Scarcity Destroys Value
Our current fascination with scarcity as a driver of asset appreciation is a deep misunderstanding of value creation.
The scarcity theory of value has driven the rise of strategies designed to hoard commodities like gold and bitcoin in hopes that speculation will be rewarded. However, this absolute scarcity or "shortage" can destroy value, and leads to manipulative marketing tactics designed to artificially inflate demand.
Bitcoin, as a case study, illustrates this. Its supply is artificially restricted and nearly perfectly inelastic, meaning any increase in demand leads to a rise in price. This benefits existing Bitcoin holders and those managing Bitcoin assets.
Value is derived from abundance, not scarcity, as abundance fuels network effects. This is not achieved by Bitcoin's divisibility, as it doesn't equate to ubiquity - an important factor in creating value.
The rise in scarcity-fueled speculative assets like Bitcoin reflects a decline in "trust" as conceptualized by Robert Putnam, as traditional social capital declines and elites attempt to preserve their privileges across generations. This shift is notably visible in the financial industry's embrace of Bitcoin and other cryptocurrencies.
Peter Harris: “HY spreads are particularly perplexing in that credit availability, notably from regional banks, is already quite low and probably heading lower. Money supply has started to shrink, which feels very likely to increase the probability of recession. As near term economic outlook becomes less clear and liquidity drain as you mention shifts market capital, one would think that demand for non-senior credit would increase in a way that supported higher pricing (returns/yields) for issuers. Perhaps this is something akin to what is happening in the residential real estate market in which prices are sustained but transaction volumes are very low. I know this is true in the private equity markets where good deals are still getting done, but overall transaction volume is still quite low because the bid/ask spread (read seller expectations) are pretty slow to adjust to the new set of pricing conditions...”
MWG: I believe this is a primary reason HY secondary markets in higher quality credits is where the only trading is taking place (and driving "perception" of tight yields). Buyers of floating rate debt have rotated to fixed rate, biasing towards tightening in loan/bond spreads. It’s interesting to note that my models of credit spreads match realized bankruptcies almost perfectly, while credit spreads remain disconnected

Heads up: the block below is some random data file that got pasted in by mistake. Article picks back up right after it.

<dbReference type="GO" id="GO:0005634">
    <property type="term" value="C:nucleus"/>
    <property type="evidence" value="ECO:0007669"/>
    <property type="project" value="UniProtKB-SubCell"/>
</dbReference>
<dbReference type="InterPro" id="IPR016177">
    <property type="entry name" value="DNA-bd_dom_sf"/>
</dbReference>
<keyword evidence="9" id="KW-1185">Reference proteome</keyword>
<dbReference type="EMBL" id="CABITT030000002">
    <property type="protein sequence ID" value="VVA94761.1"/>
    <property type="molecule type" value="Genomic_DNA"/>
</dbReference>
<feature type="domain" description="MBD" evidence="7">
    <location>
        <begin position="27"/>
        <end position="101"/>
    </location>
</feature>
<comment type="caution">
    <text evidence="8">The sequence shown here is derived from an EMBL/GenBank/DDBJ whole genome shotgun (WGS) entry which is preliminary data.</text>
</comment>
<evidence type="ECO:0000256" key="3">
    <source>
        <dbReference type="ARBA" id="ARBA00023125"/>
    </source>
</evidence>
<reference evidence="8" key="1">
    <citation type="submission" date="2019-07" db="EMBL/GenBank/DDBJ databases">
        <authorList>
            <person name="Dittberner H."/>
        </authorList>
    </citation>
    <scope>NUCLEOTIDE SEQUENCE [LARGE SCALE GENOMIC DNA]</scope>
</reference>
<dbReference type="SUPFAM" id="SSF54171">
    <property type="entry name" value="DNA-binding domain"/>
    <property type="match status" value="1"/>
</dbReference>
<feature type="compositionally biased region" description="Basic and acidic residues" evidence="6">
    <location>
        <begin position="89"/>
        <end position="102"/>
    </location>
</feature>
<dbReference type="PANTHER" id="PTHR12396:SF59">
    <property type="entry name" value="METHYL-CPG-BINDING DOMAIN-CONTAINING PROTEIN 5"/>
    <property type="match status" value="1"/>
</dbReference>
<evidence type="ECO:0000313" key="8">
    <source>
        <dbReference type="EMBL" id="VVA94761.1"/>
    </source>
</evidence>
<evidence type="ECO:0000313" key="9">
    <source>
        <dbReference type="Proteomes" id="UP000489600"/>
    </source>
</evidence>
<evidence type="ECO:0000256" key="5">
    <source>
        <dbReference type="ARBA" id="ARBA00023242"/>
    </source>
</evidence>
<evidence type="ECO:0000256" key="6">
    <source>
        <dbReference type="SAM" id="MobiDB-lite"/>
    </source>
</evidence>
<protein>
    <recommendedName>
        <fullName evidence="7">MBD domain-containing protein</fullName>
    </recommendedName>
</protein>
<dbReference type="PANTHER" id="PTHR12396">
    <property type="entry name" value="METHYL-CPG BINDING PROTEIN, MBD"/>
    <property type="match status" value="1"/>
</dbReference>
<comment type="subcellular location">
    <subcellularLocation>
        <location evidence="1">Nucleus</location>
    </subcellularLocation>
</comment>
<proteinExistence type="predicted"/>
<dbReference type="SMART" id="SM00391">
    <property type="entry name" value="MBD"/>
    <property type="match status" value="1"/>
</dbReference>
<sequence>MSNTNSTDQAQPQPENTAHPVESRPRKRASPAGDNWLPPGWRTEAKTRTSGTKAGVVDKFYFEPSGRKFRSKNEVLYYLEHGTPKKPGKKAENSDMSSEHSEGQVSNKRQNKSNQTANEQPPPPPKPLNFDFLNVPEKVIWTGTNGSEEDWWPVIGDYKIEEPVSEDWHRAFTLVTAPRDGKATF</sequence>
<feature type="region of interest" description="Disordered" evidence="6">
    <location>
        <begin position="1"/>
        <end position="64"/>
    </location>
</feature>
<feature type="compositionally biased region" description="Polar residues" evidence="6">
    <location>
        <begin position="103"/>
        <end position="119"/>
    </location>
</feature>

The Main Event:
Scarcity, as an economic term, became central to many in economics with the work of Lionel Robbins:
“Economics is the science which studies human behavior as a relationship between ends and scarce means which have alternative uses." — Lionel Robbins, The Nature, and Significance of Economic Science, 1932, pg 26
However, Robbins’ argument is about relative scarcity, not absolute scarcity. Absolute scarcity, technically referred to as “shortage,” destroys value by forcing those who desire a good or service to forgo that good while transferring a larger-than-normal share of value to the producers of the good or service or the speculators who hoard the good. It is an attempt to capture this unearned value share that incentivizes the proposal that scarcity creates value and leads to deceptive marketing techniques around scarcity.
In simplistic economic terms, absolute scarcity can be modeled with the intersection of supply and demand curves:
When a monopoly artificially limits the supply response, say intellectual property protection or a programmatic algorithm, the price must rise in response to stable demand. All else equal, the price increase destroys demand even as it increases profits. How can profits rise even further with supply restricted? Encourage growth in demand by marketing the asset as “limited in supply” or as likely to gain value in the future due to scarcity against inelastic or inevitably increasing demand. This is not simply a critique of Bitcoin, although that will come; the same pitch was used earlier this year to explain why oil price was destined to rise:
This scarcity theory of value has led to the growth of strategies explicitly designed to hoard commodities in the hopes that speculation will be rewarded. Pierre Andurand’s oil-based hedge fund is an obvious example. Gold remains the dominant hoarded asset, but similar dynamics exist in the uranium market, with the Sprott Uranium Trust hoarding physical uranium for future price gains. This fund is roughly 2x the size of the equivalent funds directed to investment in uranium producers. However, the theory that scarce assets derive value from their scarcity is perhaps best encapsulated in the modern day with the language of Bitcoin maximalists. From a 2021 discussion with Captain Stonk, Dave Portnoy:
“the same qualities that make gold valuable, the fact that it’s scarce… bitcoin is gold for the internet… Bitcoin is the only fixed asset in the galaxy.” — Cameron and Tyler Winklevoss (I can’t distinguish) in conversation with Dave Portnoy
Keep reading with a 7-day free trial
Subscribe to Yes, I give a FIG... thoughts on markets from Michael Green/Profplum99 to keep reading this post and get 7 days of free access to the full post archives.